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Biden can make the World Bank a leader on climate change

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Picture: Jacquelyn Martin-Pool/AFP President Joe Biden delivers the State of the Union address to a joint session of Congress as Vice President Kamala Harris and House Speaker Kevin McCarthy listen on February 7, 2023. David Malpass’s departure gives the Biden administration a chance to scour the entire globe for the right candidate to succeed him, the writer says.

By Mark Gongloff

Whatever David Malpass accomplished at the helm of the World Bank, he inevitably will be remembered for a high-profile blunder on climate change. His departure gives the bank a golden opportunity to be remembered for running hard and fast in the opposite direction.

Malpass will leave the bank in June about a year before his term ends and about five months after offering up a big bowl of word salad when asked the yes-or-no question of whether he believed humans were contributing to climate change by burning fossil fuels. During the controversy that followed, Malpass did walk back his comments, finally answering the question in the affirmative. And the World Bank last month promised to focus more on climate change.

But that promise came only after pressure from the US government and other G7 countries, who called for a “fundamental reform” of the development bank. Malpass’s departure creates an opportunity to begin that process. It’s time for the development bank to become “the leader on climate change that we need it to be,” as Bloomberg LP founder Mike Bloomberg wrote last week.

For one thing, the bank must put climate change at the heart of its mandate to combat poverty and boost global development. A rapidly warming world and the extreme weather caused by climate change will only make poverty worse and the need for reliable infrastructure more pressing.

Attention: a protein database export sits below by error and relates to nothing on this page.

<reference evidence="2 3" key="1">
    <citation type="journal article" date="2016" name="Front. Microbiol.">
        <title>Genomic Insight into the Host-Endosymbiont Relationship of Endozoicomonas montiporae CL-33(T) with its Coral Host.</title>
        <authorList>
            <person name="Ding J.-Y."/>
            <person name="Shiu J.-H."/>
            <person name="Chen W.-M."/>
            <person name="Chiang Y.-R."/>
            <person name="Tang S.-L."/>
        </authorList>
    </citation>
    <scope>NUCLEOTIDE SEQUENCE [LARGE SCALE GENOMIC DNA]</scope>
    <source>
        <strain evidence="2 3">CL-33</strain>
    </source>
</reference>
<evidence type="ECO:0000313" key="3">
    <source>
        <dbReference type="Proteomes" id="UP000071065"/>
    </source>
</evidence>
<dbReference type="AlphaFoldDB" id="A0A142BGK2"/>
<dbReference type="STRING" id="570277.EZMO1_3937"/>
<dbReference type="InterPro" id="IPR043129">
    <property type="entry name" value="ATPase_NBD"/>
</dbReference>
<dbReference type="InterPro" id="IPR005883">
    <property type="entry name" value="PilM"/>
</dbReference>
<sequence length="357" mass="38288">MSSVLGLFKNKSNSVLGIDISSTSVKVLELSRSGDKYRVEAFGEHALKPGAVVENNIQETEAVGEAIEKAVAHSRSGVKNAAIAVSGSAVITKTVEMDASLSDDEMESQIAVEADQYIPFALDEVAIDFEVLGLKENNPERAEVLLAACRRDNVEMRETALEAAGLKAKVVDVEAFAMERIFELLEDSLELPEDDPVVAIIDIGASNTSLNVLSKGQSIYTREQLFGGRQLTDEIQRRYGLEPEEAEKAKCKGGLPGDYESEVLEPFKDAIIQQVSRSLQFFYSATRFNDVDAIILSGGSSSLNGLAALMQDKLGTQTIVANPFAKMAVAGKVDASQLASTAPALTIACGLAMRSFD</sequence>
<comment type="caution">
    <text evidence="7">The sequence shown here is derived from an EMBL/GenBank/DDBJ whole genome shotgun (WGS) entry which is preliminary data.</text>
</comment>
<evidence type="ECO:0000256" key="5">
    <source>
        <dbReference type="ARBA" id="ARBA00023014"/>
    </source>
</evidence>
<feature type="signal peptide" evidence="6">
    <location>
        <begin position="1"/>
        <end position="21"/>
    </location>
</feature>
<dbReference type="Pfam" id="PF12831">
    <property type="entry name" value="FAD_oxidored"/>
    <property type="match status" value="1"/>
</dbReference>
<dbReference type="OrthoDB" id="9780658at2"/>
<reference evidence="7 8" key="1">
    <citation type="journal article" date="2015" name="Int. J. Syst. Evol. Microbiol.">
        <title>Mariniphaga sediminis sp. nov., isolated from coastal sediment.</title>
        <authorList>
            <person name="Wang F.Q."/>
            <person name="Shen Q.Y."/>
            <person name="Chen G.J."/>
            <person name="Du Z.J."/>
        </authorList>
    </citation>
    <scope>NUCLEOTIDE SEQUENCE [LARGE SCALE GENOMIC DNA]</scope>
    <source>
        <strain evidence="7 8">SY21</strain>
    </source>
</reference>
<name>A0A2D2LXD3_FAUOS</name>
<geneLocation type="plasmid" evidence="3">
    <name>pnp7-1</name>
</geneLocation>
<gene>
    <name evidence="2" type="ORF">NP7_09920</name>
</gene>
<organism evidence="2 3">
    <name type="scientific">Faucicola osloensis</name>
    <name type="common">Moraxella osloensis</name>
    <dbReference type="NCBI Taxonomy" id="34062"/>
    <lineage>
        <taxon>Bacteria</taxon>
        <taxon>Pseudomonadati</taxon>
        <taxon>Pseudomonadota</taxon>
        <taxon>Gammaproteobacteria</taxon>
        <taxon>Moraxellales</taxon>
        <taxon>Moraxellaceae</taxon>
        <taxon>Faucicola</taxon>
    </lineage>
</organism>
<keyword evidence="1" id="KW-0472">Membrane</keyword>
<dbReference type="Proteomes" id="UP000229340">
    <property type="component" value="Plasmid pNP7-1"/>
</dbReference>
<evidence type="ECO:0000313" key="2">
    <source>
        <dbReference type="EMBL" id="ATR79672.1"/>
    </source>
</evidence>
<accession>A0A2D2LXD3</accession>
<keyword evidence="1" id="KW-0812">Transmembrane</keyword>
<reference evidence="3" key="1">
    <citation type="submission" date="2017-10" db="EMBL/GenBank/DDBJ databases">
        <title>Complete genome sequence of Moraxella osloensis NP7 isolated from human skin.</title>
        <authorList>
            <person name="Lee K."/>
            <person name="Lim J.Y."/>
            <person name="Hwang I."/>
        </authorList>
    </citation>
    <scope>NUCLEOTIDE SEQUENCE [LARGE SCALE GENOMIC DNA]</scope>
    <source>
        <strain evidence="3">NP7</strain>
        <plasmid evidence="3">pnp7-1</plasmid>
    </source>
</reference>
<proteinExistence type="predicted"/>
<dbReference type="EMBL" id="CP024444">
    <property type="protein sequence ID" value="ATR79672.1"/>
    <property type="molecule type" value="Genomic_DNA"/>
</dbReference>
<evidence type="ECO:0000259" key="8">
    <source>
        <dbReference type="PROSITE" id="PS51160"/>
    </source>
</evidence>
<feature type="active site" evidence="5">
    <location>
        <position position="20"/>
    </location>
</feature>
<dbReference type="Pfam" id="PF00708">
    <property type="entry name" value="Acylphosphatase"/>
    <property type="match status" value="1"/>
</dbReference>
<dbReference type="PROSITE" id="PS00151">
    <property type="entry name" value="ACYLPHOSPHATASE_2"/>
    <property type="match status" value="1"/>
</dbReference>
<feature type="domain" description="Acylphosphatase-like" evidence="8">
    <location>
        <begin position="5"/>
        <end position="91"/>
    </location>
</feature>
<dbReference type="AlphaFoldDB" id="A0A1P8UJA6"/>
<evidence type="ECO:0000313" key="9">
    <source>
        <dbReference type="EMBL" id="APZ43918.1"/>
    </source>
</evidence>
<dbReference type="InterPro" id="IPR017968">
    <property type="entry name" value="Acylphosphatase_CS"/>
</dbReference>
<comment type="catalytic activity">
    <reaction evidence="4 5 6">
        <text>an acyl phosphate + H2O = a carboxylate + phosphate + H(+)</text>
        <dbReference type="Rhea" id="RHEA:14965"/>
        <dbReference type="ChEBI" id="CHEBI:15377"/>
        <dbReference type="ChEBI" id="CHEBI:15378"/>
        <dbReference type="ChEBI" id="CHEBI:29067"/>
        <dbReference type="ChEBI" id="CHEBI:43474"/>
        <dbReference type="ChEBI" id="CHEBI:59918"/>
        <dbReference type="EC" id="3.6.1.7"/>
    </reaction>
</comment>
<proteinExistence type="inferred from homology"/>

The World Bank has promised to aim 35 percent of its total financing – which hit $115 billion last year – at climate projects by 2025. This isn’t nearly enough. Other big global development banks already have 50 percent targets. The bank must not only commit more of its public funds to the cause but also use its power to encourage more private investment in clean technology.

The bank could help attract private money by backstopping climate-related projects that investors might deem too risky, as Mike noted. As with any other instance of public money insuring private investments, this could create a moral-hazard problem. But with safeguards, it’s easily worth the risk, given that the hope of a liveable planet hangs in the balance.

The bank must also be far more transparent about where its climate dollars are going. A recent Oxfam study called its climate-financing claims a “black box” that could be overstated by as much as 40 percent.

Getting the World Bank’s leadership right won’t solve all its problems, but it will be a critical starting point. As the bank’s biggest shareholder, the US government gets to pick its next president, and it has almost always chosen Americans. This tradition has made increasingly less sense over the years, with developing nations rightly demanding more of a say in how their financing pie is divided.

Malpass’s departure gives the Biden administration a chance to scour the entire globe for the right candidate to succeed him. Developing nations are the first victims of the havoc wrought by a warming planet, perspective the World Bank will need as it allocates resources. And people confronting climate change head on will be far less likely to deny its existence.

Mark Gongloff is a Bloomberg Opinion editor and columnist covering climate change.

This article was first published on The Washington Post